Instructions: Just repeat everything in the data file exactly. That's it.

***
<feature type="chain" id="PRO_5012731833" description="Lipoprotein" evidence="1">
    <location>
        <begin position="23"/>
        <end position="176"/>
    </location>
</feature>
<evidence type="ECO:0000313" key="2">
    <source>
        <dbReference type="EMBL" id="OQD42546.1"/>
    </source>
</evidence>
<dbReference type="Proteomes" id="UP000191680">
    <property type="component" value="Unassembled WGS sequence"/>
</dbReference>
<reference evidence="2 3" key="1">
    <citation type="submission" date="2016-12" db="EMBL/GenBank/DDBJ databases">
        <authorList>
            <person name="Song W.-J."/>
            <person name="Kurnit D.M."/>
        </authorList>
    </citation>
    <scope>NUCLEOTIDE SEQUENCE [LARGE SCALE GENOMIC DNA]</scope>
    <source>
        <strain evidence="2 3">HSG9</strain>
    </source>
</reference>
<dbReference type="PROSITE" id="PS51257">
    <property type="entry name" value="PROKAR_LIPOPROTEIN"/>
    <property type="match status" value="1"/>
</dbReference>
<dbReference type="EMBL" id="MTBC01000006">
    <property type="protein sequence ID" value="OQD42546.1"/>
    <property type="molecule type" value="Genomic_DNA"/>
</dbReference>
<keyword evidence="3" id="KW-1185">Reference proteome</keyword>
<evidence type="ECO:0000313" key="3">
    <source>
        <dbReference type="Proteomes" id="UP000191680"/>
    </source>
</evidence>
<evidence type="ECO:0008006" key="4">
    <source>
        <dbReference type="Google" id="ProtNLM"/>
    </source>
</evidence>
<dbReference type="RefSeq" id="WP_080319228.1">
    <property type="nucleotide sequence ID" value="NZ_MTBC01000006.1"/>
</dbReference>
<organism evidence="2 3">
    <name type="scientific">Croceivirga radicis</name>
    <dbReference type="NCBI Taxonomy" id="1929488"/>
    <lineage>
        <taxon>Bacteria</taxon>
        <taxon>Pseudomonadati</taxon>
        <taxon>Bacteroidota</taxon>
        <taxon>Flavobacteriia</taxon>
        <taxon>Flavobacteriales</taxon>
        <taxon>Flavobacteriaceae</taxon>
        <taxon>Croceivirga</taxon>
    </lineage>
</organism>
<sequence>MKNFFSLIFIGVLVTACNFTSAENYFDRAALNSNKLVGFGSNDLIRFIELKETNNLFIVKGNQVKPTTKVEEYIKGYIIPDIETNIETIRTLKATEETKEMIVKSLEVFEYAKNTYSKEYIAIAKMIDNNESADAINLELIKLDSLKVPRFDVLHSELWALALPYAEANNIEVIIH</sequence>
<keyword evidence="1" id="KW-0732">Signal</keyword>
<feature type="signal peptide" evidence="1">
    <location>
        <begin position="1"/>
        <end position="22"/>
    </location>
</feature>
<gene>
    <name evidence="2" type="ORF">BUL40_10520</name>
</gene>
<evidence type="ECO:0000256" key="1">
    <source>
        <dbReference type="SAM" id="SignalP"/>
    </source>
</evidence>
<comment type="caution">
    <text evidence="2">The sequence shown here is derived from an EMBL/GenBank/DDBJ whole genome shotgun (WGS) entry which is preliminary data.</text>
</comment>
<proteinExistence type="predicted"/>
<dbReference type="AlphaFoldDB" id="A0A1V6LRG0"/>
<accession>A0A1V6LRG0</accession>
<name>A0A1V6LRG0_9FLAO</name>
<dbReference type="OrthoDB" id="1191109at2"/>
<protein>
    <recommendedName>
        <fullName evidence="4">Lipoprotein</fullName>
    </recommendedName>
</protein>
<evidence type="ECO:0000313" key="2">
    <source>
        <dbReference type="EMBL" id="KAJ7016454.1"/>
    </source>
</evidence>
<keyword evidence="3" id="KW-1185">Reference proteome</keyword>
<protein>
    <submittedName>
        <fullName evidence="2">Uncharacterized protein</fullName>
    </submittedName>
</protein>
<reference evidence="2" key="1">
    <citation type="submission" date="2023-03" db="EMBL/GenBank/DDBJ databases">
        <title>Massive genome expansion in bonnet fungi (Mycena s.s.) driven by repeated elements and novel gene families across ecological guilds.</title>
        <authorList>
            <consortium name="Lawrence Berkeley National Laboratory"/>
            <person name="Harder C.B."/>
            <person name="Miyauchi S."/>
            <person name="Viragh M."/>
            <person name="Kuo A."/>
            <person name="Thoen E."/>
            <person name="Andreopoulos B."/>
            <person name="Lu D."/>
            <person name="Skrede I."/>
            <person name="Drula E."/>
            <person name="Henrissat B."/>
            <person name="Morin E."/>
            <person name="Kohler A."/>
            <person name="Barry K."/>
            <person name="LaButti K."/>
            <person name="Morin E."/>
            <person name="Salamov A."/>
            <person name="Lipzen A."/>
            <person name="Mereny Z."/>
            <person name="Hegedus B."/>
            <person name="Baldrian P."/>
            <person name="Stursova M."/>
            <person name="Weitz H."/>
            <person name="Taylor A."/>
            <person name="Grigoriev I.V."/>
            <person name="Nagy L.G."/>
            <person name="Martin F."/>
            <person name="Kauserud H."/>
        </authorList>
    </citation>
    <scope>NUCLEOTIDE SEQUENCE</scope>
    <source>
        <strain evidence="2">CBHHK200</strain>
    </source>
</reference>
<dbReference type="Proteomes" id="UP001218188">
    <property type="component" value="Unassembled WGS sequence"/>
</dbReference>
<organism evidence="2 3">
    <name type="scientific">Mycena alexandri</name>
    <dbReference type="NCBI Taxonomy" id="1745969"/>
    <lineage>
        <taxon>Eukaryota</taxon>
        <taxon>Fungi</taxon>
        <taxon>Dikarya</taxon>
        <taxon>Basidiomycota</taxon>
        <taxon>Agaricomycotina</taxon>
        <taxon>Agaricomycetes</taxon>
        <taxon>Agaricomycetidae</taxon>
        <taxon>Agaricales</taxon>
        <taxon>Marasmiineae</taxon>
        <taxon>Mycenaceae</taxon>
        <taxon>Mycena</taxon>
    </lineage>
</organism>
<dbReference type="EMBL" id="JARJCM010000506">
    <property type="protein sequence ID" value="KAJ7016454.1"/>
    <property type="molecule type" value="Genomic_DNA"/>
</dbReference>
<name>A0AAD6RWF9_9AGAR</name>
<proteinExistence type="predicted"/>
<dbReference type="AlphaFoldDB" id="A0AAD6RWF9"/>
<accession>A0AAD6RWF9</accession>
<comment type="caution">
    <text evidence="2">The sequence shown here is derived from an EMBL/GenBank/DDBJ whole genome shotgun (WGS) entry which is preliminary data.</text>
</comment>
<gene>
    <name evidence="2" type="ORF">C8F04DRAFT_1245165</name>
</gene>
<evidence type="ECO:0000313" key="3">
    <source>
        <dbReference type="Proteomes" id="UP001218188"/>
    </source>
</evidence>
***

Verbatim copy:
<feature type="chain" id="PRO_5012731833" description="Lipoprotein" evidence="1">
    <location>
        <begin position="23"/>
        <end position="176"/>
    </location>
</feature>
<evidence type="ECO:0000313" key="2">
    <source>
        <dbReference type="EMBL" id="OQD42546.1"/>
    </source>
</evidence>
<dbReference type="Proteomes" id="UP000191680">
    <property type="component" value="Unassembled WGS sequence"/>
</dbReference>
<reference evidence="2 3" key="1">
    <citation type="submission" date="2016-12" db="EMBL/GenBank/DDBJ databases">
        <authorList>
            <person name="Song W.-J."/>
            <person name="Kurnit D.M."/>
        </authorList>
    </citation>
    <scope>NUCLEOTIDE SEQUENCE [LARGE SCALE GENOMIC DNA]</scope>
    <source>
        <strain evidence="2 3">HSG9</strain>
    </source>
</reference>
<dbReference type="PROSITE" id="PS51257">
    <property type="entry name" value="PROKAR_LIPOPROTEIN"/>
    <property type="match status" value="1"/>
</dbReference>
<dbReference type="EMBL" id="MTBC01000006">
    <property type="protein sequence ID" value="OQD42546.1"/>
    <property type="molecule type" value="Genomic_DNA"/>
</dbReference>
<keyword evidence="3" id="KW-1185">Reference proteome</keyword>
<evidence type="ECO:0000313" key="3">
    <source>
        <dbReference type="Proteomes" id="UP000191680"/>
    </source>
</evidence>
<evidence type="ECO:0008006" key="4">
    <source>
        <dbReference type="Google" id="ProtNLM"/>
    </source>
</evidence>
<dbReference type="RefSeq" id="WP_080319228.1">
    <property type="nucleotide sequence ID" value="NZ_MTBC01000006.1"/>
</dbReference>
<organism evidence="2 3">
    <name type="scientific">Croceivirga radicis</name>
    <dbReference type="NCBI Taxonomy" id="1929488"/>
    <lineage>
        <taxon>Bacteria</taxon>
        <taxon>Pseudomonadati</taxon>
        <taxon>Bacteroidota</taxon>
        <taxon>Flavobacteriia</taxon>
        <taxon>Flavobacteriales</taxon>
        <taxon>Flavobacteriaceae</taxon>
        <taxon>Croceivirga</taxon>
    </lineage>
</organism>
<sequence>MKNFFSLIFIGVLVTACNFTSAENYFDRAALNSNKLVGFGSNDLIRFIELKETNNLFIVKGNQVKPTTKVEEYIKGYIIPDIETNIETIRTLKATEETKEMIVKSLEVFEYAKNTYSKEYIAIAKMIDNNESADAINLELIKLDSLKVPRFDVLHSELWALALPYAEANNIEVIIH</sequence>
<keyword evidence="1" id="KW-0732">Signal</keyword>
<feature type="signal peptide" evidence="1">
    <location>
        <begin position="1"/>
        <end position="22"/>
    </location>
</feature>
<gene>
    <name evidence="2" type="ORF">BUL40_10520</name>
</gene>
<evidence type="ECO:0000256" key="1">
    <source>
        <dbReference type="SAM" id="SignalP"/>
    </source>
</evidence>
<comment type="caution">
    <text evidence="2">The sequence shown here is derived from an EMBL/GenBank/DDBJ whole genome shotgun (WGS) entry which is preliminary data.</text>
</comment>
<proteinExistence type="predicted"/>
<dbReference type="AlphaFoldDB" id="A0A1V6LRG0"/>
<accession>A0A1V6LRG0</accession>
<name>A0A1V6LRG0_9FLAO</name>
<dbReference type="OrthoDB" id="1191109at2"/>
<protein>
    <recommendedName>
        <fullName evidence="4">Lipoprotein</fullName>
    </recommendedName>
</protein>
<evidence type="ECO:0000313" key="2">
    <source>
        <dbReference type="EMBL" id="KAJ7016454.1"/>
    </source>
</evidence>
<keyword evidence="3" id="KW-1185">Reference proteome</keyword>
<protein>
    <submittedName>
        <fullName evidence="2">Uncharacterized protein</fullName>
    </submittedName>
</protein>
<reference evidence="2" key="1">
    <citation type="submission" date="2023-03" db="EMBL/GenBank/DDBJ databases">
        <title>Massive genome expansion in bonnet fungi (Mycena s.s.) driven by repeated elements and novel gene families across ecological guilds.</title>
        <authorList>
            <consortium name="Lawrence Berkeley National Laboratory"/>
            <person name="Harder C.B."/>
            <person name="Miyauchi S."/>
            <person name="Viragh M."/>
            <person name="Kuo A."/>
            <person name="Thoen E."/>
            <person name="Andreopoulos B."/>
            <person name="Lu D."/>
            <person name="Skrede I."/>
            <person name="Drula E."/>
            <person name="Henrissat B."/>
            <person name="Morin E."/>
            <person name="Kohler A."/>
            <person name="Barry K."/>
            <person name="LaButti K."/>
            <person name="Morin E."/>
            <person name="Salamov A."/>
            <person name="Lipzen A."/>
            <person name="Mereny Z."/>
            <person name="Hegedus B."/>
            <person name="Baldrian P."/>
            <person name="Stursova M."/>
            <person name="Weitz H."/>
            <person name="Taylor A."/>
            <person name="Grigoriev I.V."/>
            <person name="Nagy L.G."/>
            <person name="Martin F."/>
            <person name="Kauserud H."/>
        </authorList>
    </citation>
    <scope>NUCLEOTIDE SEQUENCE</scope>
    <source>
        <strain evidence="2">CBHHK200</strain>
    </source>
</reference>
<dbReference type="Proteomes" id="UP001218188">
    <property type="component" value="Unassembled WGS sequence"/>
</dbReference>
<organism evidence="2 3">
    <name type="scientific">Mycena alexandri</name>
    <dbReference type="NCBI Taxonomy" id="1745969"/>
    <lineage>
        <taxon>Eukaryota</taxon>
        <taxon>Fungi</taxon>
        <taxon>Dikarya</taxon>
        <taxon>Basidiomycota</taxon>
        <taxon>Agaricomycotina</taxon>
        <taxon>Agaricomycetes</taxon>
        <taxon>Agaricomycetidae</taxon>
        <taxon>Agaricales</taxon>
        <taxon>Marasmiineae</taxon>
        <taxon>Mycenaceae</taxon>
        <taxon>Mycena</taxon>
    </lineage>
</organism>
<dbReference type="EMBL" id="JARJCM010000506">
    <property type="protein sequence ID" value="KAJ7016454.1"/>
    <property type="molecule type" value="Genomic_DNA"/>
</dbReference>
<name>A0AAD6RWF9_9AGAR</name>
<proteinExistence type="predicted"/>
<dbReference type="AlphaFoldDB" id="A0AAD6RWF9"/>
<accession>A0AAD6RWF9</accession>
<comment type="caution">
    <text evidence="2">The sequence shown here is derived from an EMBL/GenBank/DDBJ whole genome shotgun (WGS) entry which is preliminary data.</text>
</comment>
<gene>
    <name evidence="2" type="ORF">C8F04DRAFT_1245165</name>
</gene>
<evidence type="ECO:0000313" key="3">
    <source>
        <dbReference type="Proteomes" id="UP001218188"/>
    </source>
</evidence>